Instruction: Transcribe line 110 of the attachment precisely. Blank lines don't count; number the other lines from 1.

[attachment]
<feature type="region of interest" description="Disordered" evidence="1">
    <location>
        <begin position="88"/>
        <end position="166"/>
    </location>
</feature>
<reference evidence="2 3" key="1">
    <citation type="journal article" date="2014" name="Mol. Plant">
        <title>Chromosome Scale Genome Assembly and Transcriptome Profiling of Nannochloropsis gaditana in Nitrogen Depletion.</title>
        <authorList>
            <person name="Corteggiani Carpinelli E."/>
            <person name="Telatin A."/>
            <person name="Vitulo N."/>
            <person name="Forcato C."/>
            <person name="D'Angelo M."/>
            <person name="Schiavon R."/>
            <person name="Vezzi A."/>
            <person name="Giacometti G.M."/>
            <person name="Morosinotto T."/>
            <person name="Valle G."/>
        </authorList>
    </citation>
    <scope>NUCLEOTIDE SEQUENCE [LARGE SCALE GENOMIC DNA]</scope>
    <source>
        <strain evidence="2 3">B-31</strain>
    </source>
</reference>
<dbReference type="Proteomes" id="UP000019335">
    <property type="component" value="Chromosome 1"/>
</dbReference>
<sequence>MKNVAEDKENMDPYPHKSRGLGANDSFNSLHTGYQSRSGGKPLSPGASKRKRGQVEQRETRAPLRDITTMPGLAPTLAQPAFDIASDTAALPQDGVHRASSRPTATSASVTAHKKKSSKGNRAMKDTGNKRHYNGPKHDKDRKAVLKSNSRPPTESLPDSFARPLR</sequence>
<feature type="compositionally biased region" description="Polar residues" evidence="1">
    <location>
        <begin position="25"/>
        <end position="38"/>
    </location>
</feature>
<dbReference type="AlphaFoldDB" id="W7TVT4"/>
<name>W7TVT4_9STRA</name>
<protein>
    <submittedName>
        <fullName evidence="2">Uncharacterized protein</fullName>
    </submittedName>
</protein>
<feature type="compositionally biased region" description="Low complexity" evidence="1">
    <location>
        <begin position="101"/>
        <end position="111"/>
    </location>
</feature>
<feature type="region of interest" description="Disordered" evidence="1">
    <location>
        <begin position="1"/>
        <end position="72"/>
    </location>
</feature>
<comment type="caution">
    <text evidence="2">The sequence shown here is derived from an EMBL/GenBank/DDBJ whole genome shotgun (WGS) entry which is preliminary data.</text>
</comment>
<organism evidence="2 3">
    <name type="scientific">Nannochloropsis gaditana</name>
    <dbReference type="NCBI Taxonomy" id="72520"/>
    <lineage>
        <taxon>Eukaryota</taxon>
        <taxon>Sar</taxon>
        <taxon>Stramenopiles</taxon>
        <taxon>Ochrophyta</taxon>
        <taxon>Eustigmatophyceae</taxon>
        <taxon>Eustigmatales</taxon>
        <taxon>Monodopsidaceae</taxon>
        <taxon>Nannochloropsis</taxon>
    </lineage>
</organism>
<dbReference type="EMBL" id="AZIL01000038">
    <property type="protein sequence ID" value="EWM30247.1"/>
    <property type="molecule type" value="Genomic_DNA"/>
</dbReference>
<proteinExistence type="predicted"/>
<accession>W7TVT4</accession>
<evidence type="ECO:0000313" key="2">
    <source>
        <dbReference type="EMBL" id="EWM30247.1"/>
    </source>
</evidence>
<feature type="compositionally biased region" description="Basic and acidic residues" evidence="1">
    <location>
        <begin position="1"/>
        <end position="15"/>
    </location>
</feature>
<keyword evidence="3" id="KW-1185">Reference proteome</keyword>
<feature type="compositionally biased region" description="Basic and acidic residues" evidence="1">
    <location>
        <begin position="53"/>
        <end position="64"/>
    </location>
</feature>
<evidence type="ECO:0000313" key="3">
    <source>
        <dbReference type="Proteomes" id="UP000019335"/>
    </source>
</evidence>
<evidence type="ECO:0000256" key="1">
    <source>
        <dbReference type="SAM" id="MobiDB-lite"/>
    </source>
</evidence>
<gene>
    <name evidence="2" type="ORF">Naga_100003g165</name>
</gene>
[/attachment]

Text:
</gene>